For eclipse weekend we stayed in a cabin at Detroit Lake thanks to a certain person's much-appreciated generosity. I set the alarm for 5am Monday morning and when I woke up in the pitch dark I thought "I can't believe I'm getting up before dawn so I can watch it get dark again in a few hours."
I hit the Stahlman Point Trail at 6:30am and booked it up the hill, making it to the top in one hour (and inhaling lots of smoke the whole way). There were already about a dozen people up there, which did not surprise me. I was glad I had gotten there early as there isn't much room on the summit. I staked a spot for me and Greg (he slept in and joined me later) and got out my Kindle. Some people were scrambling to the rocky prominence west of the summit. Looked like good viewing up there as well.
Here is how the view of Detroit Lake normally looks:
When I first arrived I could just barely make out the lake through the smoke.
But after awhile I couldn't even see that. It was intense.
More and more people arrived. There were probably about three dozen on the summit, with more on the other prominence. We were packed in like sardines up there, but everyone was in a good mood and there were no fights or bickering.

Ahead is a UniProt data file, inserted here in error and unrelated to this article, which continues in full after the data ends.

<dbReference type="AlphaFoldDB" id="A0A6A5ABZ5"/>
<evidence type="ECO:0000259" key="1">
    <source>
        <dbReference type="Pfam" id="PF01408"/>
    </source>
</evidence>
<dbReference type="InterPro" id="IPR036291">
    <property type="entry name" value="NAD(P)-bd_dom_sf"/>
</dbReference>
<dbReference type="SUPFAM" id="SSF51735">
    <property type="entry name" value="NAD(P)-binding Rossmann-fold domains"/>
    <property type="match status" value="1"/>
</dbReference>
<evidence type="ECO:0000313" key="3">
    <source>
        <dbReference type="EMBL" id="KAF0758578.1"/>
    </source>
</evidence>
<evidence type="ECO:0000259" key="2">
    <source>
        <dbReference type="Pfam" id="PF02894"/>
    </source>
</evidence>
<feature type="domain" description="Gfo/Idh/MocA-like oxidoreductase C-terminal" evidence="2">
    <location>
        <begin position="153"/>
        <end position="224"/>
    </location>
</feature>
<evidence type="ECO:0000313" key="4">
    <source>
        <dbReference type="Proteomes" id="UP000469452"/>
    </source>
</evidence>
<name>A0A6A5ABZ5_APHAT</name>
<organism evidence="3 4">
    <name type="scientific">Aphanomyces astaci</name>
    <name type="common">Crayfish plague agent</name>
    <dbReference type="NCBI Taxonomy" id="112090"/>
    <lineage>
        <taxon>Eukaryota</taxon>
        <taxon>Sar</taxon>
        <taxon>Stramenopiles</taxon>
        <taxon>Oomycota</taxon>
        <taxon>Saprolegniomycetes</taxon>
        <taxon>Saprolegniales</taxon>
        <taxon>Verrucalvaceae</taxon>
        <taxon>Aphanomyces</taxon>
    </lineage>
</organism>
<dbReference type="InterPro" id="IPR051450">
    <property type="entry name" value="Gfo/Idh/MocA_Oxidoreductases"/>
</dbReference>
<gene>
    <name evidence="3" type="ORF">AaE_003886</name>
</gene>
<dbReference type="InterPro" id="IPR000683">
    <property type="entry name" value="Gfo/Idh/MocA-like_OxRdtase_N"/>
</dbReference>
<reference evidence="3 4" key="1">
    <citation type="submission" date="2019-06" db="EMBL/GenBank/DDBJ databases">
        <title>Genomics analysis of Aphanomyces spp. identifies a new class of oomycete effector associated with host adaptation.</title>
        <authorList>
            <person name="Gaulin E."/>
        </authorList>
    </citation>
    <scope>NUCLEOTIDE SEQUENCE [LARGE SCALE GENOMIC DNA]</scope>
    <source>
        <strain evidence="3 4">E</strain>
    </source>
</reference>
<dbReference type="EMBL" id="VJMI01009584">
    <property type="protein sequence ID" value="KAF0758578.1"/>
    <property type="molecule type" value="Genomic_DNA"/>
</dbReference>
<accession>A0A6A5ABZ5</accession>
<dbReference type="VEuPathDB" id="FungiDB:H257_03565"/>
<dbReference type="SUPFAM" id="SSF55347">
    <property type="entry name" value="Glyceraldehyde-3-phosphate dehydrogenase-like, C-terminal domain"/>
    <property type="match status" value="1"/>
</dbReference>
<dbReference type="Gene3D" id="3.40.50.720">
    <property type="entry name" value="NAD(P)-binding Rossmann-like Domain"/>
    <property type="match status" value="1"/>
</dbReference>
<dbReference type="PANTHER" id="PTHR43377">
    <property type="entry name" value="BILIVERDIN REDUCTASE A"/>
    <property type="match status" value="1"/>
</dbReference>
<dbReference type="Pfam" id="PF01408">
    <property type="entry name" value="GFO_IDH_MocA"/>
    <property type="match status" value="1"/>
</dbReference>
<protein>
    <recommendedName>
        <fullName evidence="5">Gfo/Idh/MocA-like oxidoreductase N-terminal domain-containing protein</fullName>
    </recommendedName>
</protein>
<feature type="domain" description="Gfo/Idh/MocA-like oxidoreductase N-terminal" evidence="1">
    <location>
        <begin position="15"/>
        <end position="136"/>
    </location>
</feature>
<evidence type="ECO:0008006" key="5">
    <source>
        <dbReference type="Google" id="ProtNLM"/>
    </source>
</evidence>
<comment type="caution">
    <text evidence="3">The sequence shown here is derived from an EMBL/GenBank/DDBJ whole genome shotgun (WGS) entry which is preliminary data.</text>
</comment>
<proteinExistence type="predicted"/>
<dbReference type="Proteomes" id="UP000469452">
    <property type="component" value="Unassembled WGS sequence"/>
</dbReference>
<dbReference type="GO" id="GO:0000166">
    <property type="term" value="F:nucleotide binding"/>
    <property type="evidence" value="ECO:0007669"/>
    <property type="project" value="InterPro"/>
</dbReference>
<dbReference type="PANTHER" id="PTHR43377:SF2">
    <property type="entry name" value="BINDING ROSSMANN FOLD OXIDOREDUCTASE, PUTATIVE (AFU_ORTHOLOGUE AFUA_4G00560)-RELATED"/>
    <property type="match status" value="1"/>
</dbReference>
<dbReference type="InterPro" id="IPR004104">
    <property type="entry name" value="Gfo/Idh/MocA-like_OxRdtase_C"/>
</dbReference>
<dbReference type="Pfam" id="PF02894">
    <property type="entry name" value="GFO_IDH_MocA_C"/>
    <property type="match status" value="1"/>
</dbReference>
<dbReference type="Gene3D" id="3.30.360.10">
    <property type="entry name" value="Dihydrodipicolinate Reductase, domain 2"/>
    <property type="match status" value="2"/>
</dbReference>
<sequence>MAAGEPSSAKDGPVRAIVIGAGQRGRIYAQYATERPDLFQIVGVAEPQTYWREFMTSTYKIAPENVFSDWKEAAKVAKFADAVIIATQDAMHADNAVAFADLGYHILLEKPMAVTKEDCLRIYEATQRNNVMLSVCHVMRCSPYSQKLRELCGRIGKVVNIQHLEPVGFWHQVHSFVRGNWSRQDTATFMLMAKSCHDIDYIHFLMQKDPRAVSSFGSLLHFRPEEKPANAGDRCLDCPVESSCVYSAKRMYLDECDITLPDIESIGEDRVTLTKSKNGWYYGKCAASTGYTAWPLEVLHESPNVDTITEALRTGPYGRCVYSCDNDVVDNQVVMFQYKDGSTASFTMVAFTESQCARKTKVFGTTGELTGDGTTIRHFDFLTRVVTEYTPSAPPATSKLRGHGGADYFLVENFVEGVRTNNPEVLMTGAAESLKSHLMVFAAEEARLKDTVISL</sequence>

Are we having fun yet?
Fortunately the sun is pretty bright and we could see it through the smoke as the eclipse began a little after 9am. I did not do any photography research ahead of time or bring any special equipment for photographing the eclipse. But I did fire off a few quick shots just to see what would happen. This was shortly before totality:
And this was during totality:
The descriptions and photos online didn't really prepare me for what totality would be like. It was pretty neat! And then it was over, oh so quickly. After months and months of hype the eclipse was over. I was glad I got to see it and glad that the weather cooperated. I probably won't have another opportunity to see a total eclipse. Every single thing we had with us on the summit reeked of smoke afterward, but it was worth it. The only bummer with the smoke was not getting the "sunset look" on the horizon that I've read about in other accounts. (Pablo got a picture from his vantage point.)
We must have acquired some good traffic karma somewhere because we had no traffic driving down on Saturday and no traffic driving back (via Estacada) Monday afternoon.
This forum is used to share your experiences out on the trails.
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That's too bad about the smoke. Sounds like it was still a pretty awesome viewing spot though. It is surprising to me just how many people made it up to these lesser known vantage points for the eclipse. I knew there'd be a lot of people here for the event, but the effort so many were willing to expend to be somewhere special was not something I expected. Note to self: Never underestimate the human spirit!